Conclusions and Clinical Relevance—Predictors of pet evacuation failure are usually present before a disaster strikes and are potentially modifiable. Mitigation of pet evacuation failure should focus on activities that reinforce responsible pet ownership and strengthen the human-animal bond, including socializing dogs, attending dog behavior training classes, transporting cats in nondisaster times, and seeking regular preventive veterinary care. Most pet owners are self-reliant in disasters, and this behavior should be encouraged. (J Am Vet Med Assoc 2001;218:1905–1910)

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in Journal of the American Veterinary Medical Association

Objective

To identify feline and household characteristics associated with relinquishment of a pet cat to an animal shelter.

Design

Case-control study.

Sample Population

Households that relinquished cats for adoption (case households) and a random sample of current cat-owning households in the same community (control households).

Results

Potentially modifiable risk factors with the highest population attributable risk for relinquishment were owners having specific expectations about the cat's role in the household, allowing the cat outdoors, owning a sexually intact cat, never having read a book about cat behavior, cats having daily or weekly inappropriate elimination, and inappropriate care expectations. Frequency of inappropriate elimination and aggression toward people were not associated with declaw status, but these behaviors were more common among sexually intact cats, compared with sterilized cats. Owners of cats in case households were more likely than owners in control households to cite cost of sterilization as a reason a cat was sexually intact. Cats found as strays and cats acquired with minimal planning were at decreased risk of relinquishment. Clinical Implications—The identified risk factors can be modified by cat owners and veterinarians to decrease the estimated 4 million cats euthanatized annually in animal shelters. Owner education programs are needed as well as increased awareness on the part of cat owners and veterinarians of the importance of resolving feline inappropriate elimination problems. (J Am Vet Med Assoc 1996;209:582-588)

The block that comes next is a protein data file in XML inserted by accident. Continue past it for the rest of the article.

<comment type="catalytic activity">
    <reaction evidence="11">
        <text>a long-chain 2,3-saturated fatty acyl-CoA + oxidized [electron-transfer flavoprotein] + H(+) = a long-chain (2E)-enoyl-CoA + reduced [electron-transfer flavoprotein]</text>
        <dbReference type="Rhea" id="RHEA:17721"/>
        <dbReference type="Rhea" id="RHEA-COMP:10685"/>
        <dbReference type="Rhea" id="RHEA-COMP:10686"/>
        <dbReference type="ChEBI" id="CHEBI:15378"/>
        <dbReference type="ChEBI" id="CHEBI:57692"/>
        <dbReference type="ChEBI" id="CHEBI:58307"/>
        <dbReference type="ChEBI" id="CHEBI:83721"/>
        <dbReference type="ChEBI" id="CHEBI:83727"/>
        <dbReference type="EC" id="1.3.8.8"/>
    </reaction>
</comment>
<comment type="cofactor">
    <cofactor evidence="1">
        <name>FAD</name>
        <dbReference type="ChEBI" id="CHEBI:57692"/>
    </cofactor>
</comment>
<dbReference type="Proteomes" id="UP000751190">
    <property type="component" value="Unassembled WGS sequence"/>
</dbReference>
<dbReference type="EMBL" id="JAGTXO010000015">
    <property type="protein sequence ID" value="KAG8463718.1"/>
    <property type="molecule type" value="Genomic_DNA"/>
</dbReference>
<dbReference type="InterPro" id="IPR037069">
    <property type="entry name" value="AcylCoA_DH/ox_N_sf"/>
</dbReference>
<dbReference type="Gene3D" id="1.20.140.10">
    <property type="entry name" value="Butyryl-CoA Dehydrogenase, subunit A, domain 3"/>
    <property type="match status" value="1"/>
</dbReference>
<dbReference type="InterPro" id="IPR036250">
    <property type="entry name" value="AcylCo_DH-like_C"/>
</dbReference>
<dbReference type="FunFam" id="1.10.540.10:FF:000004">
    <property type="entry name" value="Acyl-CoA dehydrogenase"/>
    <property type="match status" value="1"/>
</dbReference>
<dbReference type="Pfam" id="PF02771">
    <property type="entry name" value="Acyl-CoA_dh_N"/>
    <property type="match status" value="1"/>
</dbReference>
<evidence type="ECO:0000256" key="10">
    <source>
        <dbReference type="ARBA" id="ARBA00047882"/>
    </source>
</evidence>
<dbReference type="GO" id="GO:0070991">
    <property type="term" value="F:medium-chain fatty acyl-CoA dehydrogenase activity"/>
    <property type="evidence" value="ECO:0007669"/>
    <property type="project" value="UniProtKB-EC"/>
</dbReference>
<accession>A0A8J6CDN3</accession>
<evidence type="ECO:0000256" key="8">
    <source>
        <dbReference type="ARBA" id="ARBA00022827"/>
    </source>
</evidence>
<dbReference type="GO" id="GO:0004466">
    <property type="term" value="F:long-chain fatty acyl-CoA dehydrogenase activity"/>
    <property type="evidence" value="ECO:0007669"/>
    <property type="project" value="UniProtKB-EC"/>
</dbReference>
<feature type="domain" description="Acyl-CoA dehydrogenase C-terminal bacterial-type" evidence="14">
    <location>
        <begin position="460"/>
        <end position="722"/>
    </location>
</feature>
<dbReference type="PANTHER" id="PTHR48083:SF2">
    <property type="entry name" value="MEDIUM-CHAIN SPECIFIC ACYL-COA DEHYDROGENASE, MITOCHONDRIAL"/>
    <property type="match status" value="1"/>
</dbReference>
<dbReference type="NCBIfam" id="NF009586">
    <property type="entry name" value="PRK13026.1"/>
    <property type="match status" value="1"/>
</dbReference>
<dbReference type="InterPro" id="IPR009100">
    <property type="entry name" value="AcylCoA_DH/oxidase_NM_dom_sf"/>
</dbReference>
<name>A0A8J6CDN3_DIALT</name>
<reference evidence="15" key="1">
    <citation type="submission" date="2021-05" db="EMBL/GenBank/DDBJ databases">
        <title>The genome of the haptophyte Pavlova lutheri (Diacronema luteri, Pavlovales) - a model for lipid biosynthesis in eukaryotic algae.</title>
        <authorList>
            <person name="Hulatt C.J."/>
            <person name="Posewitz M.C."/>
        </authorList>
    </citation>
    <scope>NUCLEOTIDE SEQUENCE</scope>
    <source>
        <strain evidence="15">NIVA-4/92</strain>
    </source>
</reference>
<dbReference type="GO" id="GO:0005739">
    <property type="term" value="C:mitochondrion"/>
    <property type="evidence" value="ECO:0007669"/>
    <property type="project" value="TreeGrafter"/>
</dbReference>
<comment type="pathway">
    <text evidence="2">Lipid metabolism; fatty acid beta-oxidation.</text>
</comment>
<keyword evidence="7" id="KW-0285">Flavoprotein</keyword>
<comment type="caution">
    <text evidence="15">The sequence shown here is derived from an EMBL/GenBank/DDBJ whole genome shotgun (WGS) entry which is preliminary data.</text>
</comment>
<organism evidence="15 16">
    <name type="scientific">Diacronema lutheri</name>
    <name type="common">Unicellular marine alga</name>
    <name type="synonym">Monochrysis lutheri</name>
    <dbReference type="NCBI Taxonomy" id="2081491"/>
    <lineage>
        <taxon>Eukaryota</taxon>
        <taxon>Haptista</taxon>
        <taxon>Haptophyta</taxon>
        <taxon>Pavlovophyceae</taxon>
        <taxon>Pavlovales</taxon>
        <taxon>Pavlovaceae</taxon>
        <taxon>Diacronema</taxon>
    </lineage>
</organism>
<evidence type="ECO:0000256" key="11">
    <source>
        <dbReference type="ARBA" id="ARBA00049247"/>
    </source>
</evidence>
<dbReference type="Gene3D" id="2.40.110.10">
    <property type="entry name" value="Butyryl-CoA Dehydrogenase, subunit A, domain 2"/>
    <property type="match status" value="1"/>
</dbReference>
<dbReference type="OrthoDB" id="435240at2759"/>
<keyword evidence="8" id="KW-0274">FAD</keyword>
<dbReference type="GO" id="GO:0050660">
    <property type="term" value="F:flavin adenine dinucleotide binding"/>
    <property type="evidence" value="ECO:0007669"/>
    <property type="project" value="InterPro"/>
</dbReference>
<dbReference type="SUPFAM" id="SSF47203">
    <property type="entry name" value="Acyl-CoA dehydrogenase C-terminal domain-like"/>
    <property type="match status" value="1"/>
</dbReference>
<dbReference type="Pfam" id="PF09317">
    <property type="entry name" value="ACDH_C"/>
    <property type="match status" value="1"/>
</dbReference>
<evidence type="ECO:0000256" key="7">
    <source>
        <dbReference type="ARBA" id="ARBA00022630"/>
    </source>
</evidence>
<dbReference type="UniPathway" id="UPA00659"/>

Free access
in Journal of the American Veterinary Medical Association

Objective

To identify canine and household characteristics associated with relinquishment of a pet dog to an animal shelter.

Design

Case-control study.

Sample Population

Households that relinquished dogs for adoption (case households) and a random sample of current dog-owning households in the same community (control households).

Results

Potentially modifiable factors that explained the highest proportion of relinquishment were owners not participating in dog obedience classes after acquisition, lack of veterinary care, owning a sexually intact dog, inappropriate care expectations, and dogs having daily or weekly inappropriate elimination. Dogs obtained from shelters, kept in crates, or acquired at ≥ 6 months of age were at increased risk of relinquishment. Greater purchase price was associated with decreased risk of relinquishment, but relinquishment was not associated with the degree of planning to acquire the dog. Dogs with behavioral problems and little veterinary care were at greater risk of relinquishment than were dogs with regular veterinary care, and behavioral problems were associated with inappropriate care expectations.

Clinical Implications

Risk factors identified in this study can be modified by dog owners and veterinarians to decrease the estimated 2 million dogs euthanatized annually in animal shelters. Veterinarians should educate owners about typical dog behavior, routine care requirements and training, and the importance of regular veterinary visits; should incorporate wellness concepts in their practice; and should focus on preventive medicine and behavioral consultation. (J Am Vet Med Assoc 1996,209:572-581)

Free access
in Journal of the American Veterinary Medical Association